As to your actual question, for a 2D game, I would avoid DirectX or OpenGL for now. I would also start a bit smaller than an RPG, at least initially. The two most common recommendations are [url="http://www.libsdl.org/"]SDL[/url]and [url="http://www.sfml-dev.org/index.php"]SFML[/url]. If you decide to go the SFML route, [url="http://www.gamefromscratch.com/page/Game-From-Scratch-CPP-Edition.aspx"]try my C++ tutorial series[/url], it is designed for people in exactly your situation. People who have some experience with C++, perhaps making simple console applications, but want to make the leap to both making 2D games, and structuring code in a real world maintainable way. Hopefully you will learn a bit more about C++ along the way, at the very least, you will see STL and OO in actual use, instead of heavily contrived examples. Edited by Serapth

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For 3d if you don't want to use directx directly there are 3 other alternatives all providing cross platform support across mac, windows and linux minimum. These are Ogre3d (android support detailed [url="http://www.ogre3d.org/tikiwiki/Ogre+Android"]here[/url], iOS [url="http://maniacdev.com/2011/09/tutorial-get-ogre3d-running-on-iphone-and-build-an-xcode-4-template/"]here[/url], neither are official but at least it works), irrlicht (scattered info on it working for android, same for iOS) and raw openGL which seems to work on just about god damned everything. All 3 are available for most major programming languages but are mostly documented with C++.

Irrlicht does 2d graphics aswell, ogre's 2d support is focused around GUI's rather than whole games so getting a 2d game to work might be difficult. openGL can do 2d but from what I hear (having not used them) SDL and SMFL are both better choices for 2d games.


Regarding your desire to eventually develop on mobile devices. Its nice to see you holding off on that until you have experience, seems a few people think they can just charge straight in there. Android has its NDK for developing apps in C and C++ but its got quite a few restrictions, the Ogre3d article I linked to shows an alternate android C++ development solution without these restrictions (needed to support Ogre3d on android) however I don't know googles rulings on putting apps on the app store without using their official SDK's so you would need to check. There are apps on the iOS app store using Ogre3d though. Both devices provide their own openGL libraries.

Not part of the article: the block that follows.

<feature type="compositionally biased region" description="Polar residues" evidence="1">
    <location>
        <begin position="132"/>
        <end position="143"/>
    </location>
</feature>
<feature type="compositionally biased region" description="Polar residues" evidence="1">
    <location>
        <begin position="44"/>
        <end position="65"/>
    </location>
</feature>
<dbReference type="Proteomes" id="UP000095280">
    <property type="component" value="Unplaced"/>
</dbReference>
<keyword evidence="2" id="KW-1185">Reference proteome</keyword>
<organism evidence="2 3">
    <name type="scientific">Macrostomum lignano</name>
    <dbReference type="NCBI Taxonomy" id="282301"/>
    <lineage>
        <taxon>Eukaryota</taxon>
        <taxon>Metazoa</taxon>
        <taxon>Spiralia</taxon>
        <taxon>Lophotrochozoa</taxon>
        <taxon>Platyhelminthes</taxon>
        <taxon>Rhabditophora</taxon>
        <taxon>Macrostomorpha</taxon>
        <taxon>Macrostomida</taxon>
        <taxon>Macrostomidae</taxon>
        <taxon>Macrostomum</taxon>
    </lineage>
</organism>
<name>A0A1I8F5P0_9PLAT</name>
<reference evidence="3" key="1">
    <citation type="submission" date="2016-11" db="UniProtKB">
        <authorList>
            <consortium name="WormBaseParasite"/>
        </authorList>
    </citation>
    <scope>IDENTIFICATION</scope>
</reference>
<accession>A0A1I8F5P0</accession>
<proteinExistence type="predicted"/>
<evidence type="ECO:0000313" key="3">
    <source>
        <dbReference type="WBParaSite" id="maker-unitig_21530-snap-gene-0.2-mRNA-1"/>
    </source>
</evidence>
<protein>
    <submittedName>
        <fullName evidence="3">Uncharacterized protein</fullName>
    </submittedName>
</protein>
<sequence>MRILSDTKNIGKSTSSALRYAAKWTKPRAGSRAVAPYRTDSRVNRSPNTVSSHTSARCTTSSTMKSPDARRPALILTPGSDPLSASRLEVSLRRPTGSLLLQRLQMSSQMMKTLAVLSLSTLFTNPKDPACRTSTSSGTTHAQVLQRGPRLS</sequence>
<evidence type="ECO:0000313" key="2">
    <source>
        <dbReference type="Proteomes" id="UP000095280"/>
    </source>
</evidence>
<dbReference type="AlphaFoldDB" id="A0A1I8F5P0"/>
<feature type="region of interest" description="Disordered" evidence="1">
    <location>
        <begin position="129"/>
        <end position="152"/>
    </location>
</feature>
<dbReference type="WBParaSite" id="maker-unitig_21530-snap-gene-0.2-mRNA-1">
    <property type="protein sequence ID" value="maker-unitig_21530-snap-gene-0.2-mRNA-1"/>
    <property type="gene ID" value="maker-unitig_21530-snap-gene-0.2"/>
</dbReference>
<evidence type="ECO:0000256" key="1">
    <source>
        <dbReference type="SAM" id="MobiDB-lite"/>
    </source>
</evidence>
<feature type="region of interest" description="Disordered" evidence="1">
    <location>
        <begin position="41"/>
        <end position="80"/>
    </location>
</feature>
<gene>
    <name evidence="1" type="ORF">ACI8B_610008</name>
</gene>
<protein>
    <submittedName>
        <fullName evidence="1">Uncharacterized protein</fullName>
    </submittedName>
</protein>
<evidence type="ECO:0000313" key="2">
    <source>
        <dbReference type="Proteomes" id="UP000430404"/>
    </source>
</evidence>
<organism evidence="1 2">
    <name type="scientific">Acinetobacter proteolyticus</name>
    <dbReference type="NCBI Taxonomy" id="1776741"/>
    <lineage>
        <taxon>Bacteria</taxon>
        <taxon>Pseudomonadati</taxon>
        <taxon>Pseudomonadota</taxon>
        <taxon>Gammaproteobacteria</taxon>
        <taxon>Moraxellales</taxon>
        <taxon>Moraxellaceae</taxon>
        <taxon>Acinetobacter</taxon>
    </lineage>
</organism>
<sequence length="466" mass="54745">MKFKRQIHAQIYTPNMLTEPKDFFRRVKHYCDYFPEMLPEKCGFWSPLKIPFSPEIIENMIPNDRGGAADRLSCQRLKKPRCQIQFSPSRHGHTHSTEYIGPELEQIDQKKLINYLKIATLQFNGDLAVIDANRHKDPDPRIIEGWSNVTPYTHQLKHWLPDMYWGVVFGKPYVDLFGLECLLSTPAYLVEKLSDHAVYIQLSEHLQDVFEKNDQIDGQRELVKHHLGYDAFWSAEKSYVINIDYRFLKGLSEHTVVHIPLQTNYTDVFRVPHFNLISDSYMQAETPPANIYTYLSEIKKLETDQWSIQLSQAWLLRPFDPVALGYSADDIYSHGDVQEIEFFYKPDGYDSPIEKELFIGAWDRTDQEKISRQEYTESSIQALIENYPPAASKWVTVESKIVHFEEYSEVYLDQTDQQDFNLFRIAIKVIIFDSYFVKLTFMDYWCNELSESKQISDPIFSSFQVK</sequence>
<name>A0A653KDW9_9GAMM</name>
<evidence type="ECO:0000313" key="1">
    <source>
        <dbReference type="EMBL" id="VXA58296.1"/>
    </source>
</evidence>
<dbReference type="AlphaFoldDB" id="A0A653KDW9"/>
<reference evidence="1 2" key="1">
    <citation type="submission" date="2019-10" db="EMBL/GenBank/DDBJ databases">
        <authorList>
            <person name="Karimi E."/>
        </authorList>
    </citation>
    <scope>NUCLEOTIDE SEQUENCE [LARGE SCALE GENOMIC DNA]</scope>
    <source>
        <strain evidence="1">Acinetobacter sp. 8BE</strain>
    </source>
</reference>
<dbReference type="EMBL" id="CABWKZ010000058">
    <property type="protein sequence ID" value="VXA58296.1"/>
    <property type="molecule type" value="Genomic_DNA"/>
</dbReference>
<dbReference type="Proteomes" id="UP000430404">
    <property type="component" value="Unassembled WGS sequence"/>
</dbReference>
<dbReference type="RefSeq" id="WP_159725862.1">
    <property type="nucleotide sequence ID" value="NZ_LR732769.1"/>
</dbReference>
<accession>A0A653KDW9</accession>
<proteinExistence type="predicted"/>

2 more libraries not primarily intended for C++ but fully capable of 2d and 3d would be XNA (driectx under the hood) and its openGL equivelant monogame. XNA is for use with the .net framework so you are limited to windows, xbox 360 and windows phone 7 (and 8) however xbox and windows phone require you to use either C# or Visual Basic.net. Applications for windows can use any .net language including C++/CLI which you already have access to through visual studio, however all the microsoft provided project templates are written in C# but I believe there is a website somewhere with downloads for ports to other languages. Mono you should have heard of, it is essentially an open source cross platform implementation of the .net framework. For free it supports windows, mac and linux. For $400 each it will support iOS and android. The PS vita also uses it but I don't know the pricing on that. Monogame is essentially XNA for mono and aims to closely replicate it but using openGL instead of directx. Currently it supports mac, windows and linux. Windows 8 it supports in legacy mode only. Android and iOS require you to have the licenses to use mono on those devices. PS vita and windows 8 metro are currently planned for one of the next updates. For the desktop systems you can use any mono language (which is virtually all .net languages, not so sure on C++ though), I have no idea about any language restrictions for the mobile devices, I believe the vita is going to be C# only. If you do go with XNA or monogame then language switching to C# may be a good idea, all the docs and tutorials usually assume C#. Otherwise use something other than these 2.

Of all the above I've only used XNA although I have considered using managed ogre (ogre3d for .net) but I'm waiting on mono support for that, either that or I might switch to monogame.

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Thank you very much for your replies!

I appreciate the time you took to help me :)

I have decided, based on your posts, to start learning SFML. Thanks again!